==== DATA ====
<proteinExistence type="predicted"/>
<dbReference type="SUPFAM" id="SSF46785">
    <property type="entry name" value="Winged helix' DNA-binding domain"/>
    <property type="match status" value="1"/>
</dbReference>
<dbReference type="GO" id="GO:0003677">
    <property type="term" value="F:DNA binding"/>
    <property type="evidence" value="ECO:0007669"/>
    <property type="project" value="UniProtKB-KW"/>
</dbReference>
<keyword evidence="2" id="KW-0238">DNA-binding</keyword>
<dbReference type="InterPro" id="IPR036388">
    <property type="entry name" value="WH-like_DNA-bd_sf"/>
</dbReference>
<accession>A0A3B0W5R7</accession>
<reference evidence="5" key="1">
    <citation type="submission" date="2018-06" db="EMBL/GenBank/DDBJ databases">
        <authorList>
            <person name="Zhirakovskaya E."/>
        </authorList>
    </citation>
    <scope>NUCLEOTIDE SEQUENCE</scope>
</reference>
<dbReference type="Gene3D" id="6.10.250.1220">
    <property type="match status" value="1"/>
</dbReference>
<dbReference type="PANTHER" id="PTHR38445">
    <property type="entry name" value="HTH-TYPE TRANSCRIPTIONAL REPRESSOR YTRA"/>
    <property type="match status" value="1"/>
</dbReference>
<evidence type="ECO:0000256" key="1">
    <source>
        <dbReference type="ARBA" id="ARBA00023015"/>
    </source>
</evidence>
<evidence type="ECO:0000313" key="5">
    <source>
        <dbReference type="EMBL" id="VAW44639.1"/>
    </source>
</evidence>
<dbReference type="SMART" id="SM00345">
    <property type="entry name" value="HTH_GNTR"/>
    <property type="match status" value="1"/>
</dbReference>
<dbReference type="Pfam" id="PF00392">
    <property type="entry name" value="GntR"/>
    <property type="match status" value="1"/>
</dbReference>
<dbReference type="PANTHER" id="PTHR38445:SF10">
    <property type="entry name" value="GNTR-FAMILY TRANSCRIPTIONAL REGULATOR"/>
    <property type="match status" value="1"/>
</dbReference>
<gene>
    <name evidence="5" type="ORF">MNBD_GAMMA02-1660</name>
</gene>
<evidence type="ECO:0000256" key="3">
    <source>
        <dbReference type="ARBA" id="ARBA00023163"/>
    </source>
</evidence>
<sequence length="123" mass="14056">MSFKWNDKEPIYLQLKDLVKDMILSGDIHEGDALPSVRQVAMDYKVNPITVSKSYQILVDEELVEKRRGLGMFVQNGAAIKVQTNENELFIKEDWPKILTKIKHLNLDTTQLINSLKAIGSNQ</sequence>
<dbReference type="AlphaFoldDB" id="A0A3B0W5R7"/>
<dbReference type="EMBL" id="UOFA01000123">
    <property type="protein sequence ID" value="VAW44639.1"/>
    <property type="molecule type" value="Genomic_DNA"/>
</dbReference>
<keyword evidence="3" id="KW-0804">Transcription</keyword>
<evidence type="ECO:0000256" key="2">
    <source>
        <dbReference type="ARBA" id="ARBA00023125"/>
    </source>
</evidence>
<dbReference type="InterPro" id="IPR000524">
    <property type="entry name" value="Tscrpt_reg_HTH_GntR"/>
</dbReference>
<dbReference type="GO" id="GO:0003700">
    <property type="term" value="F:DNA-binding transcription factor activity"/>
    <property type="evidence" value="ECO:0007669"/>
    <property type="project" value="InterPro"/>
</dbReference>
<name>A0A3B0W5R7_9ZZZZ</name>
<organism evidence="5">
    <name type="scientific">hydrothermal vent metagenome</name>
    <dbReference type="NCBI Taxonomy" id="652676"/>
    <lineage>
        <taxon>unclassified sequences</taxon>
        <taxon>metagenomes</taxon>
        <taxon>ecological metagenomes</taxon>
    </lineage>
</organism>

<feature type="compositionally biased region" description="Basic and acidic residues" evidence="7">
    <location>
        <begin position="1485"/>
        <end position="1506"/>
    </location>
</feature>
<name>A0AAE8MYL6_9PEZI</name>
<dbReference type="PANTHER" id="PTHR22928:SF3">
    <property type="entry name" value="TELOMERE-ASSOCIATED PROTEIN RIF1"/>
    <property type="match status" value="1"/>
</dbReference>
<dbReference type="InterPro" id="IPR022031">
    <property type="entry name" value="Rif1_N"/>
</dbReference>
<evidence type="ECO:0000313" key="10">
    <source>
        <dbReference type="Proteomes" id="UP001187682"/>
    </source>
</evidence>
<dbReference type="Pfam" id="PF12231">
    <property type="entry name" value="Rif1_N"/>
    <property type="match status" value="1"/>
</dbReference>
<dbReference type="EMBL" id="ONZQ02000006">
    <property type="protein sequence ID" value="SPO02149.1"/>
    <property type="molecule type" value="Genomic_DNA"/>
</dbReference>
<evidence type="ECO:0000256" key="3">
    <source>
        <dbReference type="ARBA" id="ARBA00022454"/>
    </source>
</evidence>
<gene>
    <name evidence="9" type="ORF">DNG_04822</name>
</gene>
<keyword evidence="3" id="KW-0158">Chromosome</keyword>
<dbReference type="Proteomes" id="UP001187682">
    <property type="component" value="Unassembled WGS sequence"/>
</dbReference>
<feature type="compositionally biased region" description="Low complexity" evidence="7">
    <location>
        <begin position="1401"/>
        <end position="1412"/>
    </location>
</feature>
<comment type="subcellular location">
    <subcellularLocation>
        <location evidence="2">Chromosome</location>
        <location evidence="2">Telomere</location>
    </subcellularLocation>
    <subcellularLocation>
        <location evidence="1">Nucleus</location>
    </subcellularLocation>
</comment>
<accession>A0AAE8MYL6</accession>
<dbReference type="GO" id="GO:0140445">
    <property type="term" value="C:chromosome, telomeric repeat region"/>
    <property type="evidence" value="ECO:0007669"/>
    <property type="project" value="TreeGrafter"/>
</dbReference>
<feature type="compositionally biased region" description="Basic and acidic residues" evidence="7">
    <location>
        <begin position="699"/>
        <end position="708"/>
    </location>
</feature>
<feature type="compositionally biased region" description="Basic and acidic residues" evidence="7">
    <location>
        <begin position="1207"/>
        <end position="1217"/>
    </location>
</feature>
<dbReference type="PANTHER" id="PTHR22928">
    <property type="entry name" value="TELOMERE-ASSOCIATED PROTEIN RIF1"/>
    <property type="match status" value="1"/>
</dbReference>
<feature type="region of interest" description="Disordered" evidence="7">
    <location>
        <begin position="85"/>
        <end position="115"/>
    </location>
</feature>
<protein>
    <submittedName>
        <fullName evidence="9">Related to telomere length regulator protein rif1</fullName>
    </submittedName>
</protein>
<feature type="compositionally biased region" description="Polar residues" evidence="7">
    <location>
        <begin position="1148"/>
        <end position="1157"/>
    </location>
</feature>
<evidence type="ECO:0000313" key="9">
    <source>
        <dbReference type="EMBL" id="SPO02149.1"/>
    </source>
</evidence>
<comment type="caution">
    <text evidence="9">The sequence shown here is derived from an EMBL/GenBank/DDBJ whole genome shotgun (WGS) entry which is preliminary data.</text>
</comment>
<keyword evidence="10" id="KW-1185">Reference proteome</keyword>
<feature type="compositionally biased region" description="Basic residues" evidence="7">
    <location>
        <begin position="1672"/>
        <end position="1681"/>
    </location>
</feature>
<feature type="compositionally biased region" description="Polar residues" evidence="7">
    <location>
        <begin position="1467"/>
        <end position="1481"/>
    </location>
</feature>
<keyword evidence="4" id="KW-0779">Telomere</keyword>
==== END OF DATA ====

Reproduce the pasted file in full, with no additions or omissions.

<proteinExistence type="predicted"/>
<dbReference type="SUPFAM" id="SSF46785">
    <property type="entry name" value="Winged helix' DNA-binding domain"/>
    <property type="match status" value="1"/>
</dbReference>
<dbReference type="GO" id="GO:0003677">
    <property type="term" value="F:DNA binding"/>
    <property type="evidence" value="ECO:0007669"/>
    <property type="project" value="UniProtKB-KW"/>
</dbReference>
<keyword evidence="2" id="KW-0238">DNA-binding</keyword>
<dbReference type="InterPro" id="IPR036388">
    <property type="entry name" value="WH-like_DNA-bd_sf"/>
</dbReference>
<accession>A0A3B0W5R7</accession>
<reference evidence="5" key="1">
    <citation type="submission" date="2018-06" db="EMBL/GenBank/DDBJ databases">
        <authorList>
            <person name="Zhirakovskaya E."/>
        </authorList>
    </citation>
    <scope>NUCLEOTIDE SEQUENCE</scope>
</reference>
<dbReference type="Gene3D" id="6.10.250.1220">
    <property type="match status" value="1"/>
</dbReference>
<dbReference type="PANTHER" id="PTHR38445">
    <property type="entry name" value="HTH-TYPE TRANSCRIPTIONAL REPRESSOR YTRA"/>
    <property type="match status" value="1"/>
</dbReference>
<evidence type="ECO:0000256" key="1">
    <source>
        <dbReference type="ARBA" id="ARBA00023015"/>
    </source>
</evidence>
<evidence type="ECO:0000313" key="5">
    <source>
        <dbReference type="EMBL" id="VAW44639.1"/>
    </source>
</evidence>
<dbReference type="SMART" id="SM00345">
    <property type="entry name" value="HTH_GNTR"/>
    <property type="match status" value="1"/>
</dbReference>
<dbReference type="Pfam" id="PF00392">
    <property type="entry name" value="GntR"/>
    <property type="match status" value="1"/>
</dbReference>
<dbReference type="PANTHER" id="PTHR38445:SF10">
    <property type="entry name" value="GNTR-FAMILY TRANSCRIPTIONAL REGULATOR"/>
    <property type="match status" value="1"/>
</dbReference>
<gene>
    <name evidence="5" type="ORF">MNBD_GAMMA02-1660</name>
</gene>
<evidence type="ECO:0000256" key="3">
    <source>
        <dbReference type="ARBA" id="ARBA00023163"/>
    </source>
</evidence>
<sequence length="123" mass="14056">MSFKWNDKEPIYLQLKDLVKDMILSGDIHEGDALPSVRQVAMDYKVNPITVSKSYQILVDEELVEKRRGLGMFVQNGAAIKVQTNENELFIKEDWPKILTKIKHLNLDTTQLINSLKAIGSNQ</sequence>
<dbReference type="AlphaFoldDB" id="A0A3B0W5R7"/>
<dbReference type="EMBL" id="UOFA01000123">
    <property type="protein sequence ID" value="VAW44639.1"/>
    <property type="molecule type" value="Genomic_DNA"/>
</dbReference>
<keyword evidence="3" id="KW-0804">Transcription</keyword>
<evidence type="ECO:0000256" key="2">
    <source>
        <dbReference type="ARBA" id="ARBA00023125"/>
    </source>
</evidence>
<dbReference type="InterPro" id="IPR000524">
    <property type="entry name" value="Tscrpt_reg_HTH_GntR"/>
</dbReference>
<dbReference type="GO" id="GO:0003700">
    <property type="term" value="F:DNA-binding transcription factor activity"/>
    <property type="evidence" value="ECO:0007669"/>
    <property type="project" value="InterPro"/>
</dbReference>
<name>A0A3B0W5R7_9ZZZZ</name>
<organism evidence="5">
    <name type="scientific">hydrothermal vent metagenome</name>
    <dbReference type="NCBI Taxonomy" id="652676"/>
    <lineage>
        <taxon>unclassified sequences</taxon>
        <taxon>metagenomes</taxon>
        <taxon>ecological metagenomes</taxon>
    </lineage>
</organism>

<feature type="compositionally biased region" description="Basic and acidic residues" evidence="7">
    <location>
        <begin position="1485"/>
        <end position="1506"/>
    </location>
</feature>
<name>A0AAE8MYL6_9PEZI</name>
<dbReference type="PANTHER" id="PTHR22928:SF3">
    <property type="entry name" value="TELOMERE-ASSOCIATED PROTEIN RIF1"/>
    <property type="match status" value="1"/>
</dbReference>
<dbReference type="InterPro" id="IPR022031">
    <property type="entry name" value="Rif1_N"/>
</dbReference>
<evidence type="ECO:0000313" key="10">
    <source>
        <dbReference type="Proteomes" id="UP001187682"/>
    </source>
</evidence>
<dbReference type="Pfam" id="PF12231">
    <property type="entry name" value="Rif1_N"/>
    <property type="match status" value="1"/>
</dbReference>
<dbReference type="EMBL" id="ONZQ02000006">
    <property type="protein sequence ID" value="SPO02149.1"/>
    <property type="molecule type" value="Genomic_DNA"/>
</dbReference>
<evidence type="ECO:0000256" key="3">
    <source>
        <dbReference type="ARBA" id="ARBA00022454"/>
    </source>
</evidence>
<gene>
    <name evidence="9" type="ORF">DNG_04822</name>
</gene>
<keyword evidence="3" id="KW-0158">Chromosome</keyword>
<dbReference type="Proteomes" id="UP001187682">
    <property type="component" value="Unassembled WGS sequence"/>
</dbReference>
<feature type="compositionally biased region" description="Low complexity" evidence="7">
    <location>
        <begin position="1401"/>
        <end position="1412"/>
    </location>
</feature>
<comment type="subcellular location">
    <subcellularLocation>
        <location evidence="2">Chromosome</location>
        <location evidence="2">Telomere</location>
    </subcellularLocation>
    <subcellularLocation>
        <location evidence="1">Nucleus</location>
    </subcellularLocation>
</comment>
<accession>A0AAE8MYL6</accession>
<dbReference type="GO" id="GO:0140445">
    <property type="term" value="C:chromosome, telomeric repeat region"/>
    <property type="evidence" value="ECO:0007669"/>
    <property type="project" value="TreeGrafter"/>
</dbReference>
<feature type="compositionally biased region" description="Basic and acidic residues" evidence="7">
    <location>
        <begin position="699"/>
        <end position="708"/>
    </location>
</feature>
<feature type="compositionally biased region" description="Basic and acidic residues" evidence="7">
    <location>
        <begin position="1207"/>
        <end position="1217"/>
    </location>
</feature>
<dbReference type="PANTHER" id="PTHR22928">
    <property type="entry name" value="TELOMERE-ASSOCIATED PROTEIN RIF1"/>
    <property type="match status" value="1"/>
</dbReference>
<feature type="region of interest" description="Disordered" evidence="7">
    <location>
        <begin position="85"/>
        <end position="115"/>
    </location>
</feature>
<protein>
    <submittedName>
        <fullName evidence="9">Related to telomere length regulator protein rif1</fullName>
    </submittedName>
</protein>
<feature type="compositionally biased region" description="Polar residues" evidence="7">
    <location>
        <begin position="1148"/>
        <end position="1157"/>
    </location>
</feature>
<evidence type="ECO:0000313" key="9">
    <source>
        <dbReference type="EMBL" id="SPO02149.1"/>
    </source>
</evidence>
<comment type="caution">
    <text evidence="9">The sequence shown here is derived from an EMBL/GenBank/DDBJ whole genome shotgun (WGS) entry which is preliminary data.</text>
</comment>
<keyword evidence="10" id="KW-1185">Reference proteome</keyword>
<feature type="compositionally biased region" description="Basic residues" evidence="7">
    <location>
        <begin position="1672"/>
        <end position="1681"/>
    </location>
</feature>
<feature type="compositionally biased region" description="Polar residues" evidence="7">
    <location>
        <begin position="1467"/>
        <end position="1481"/>
    </location>
</feature>
<keyword evidence="4" id="KW-0779">Telomere</keyword>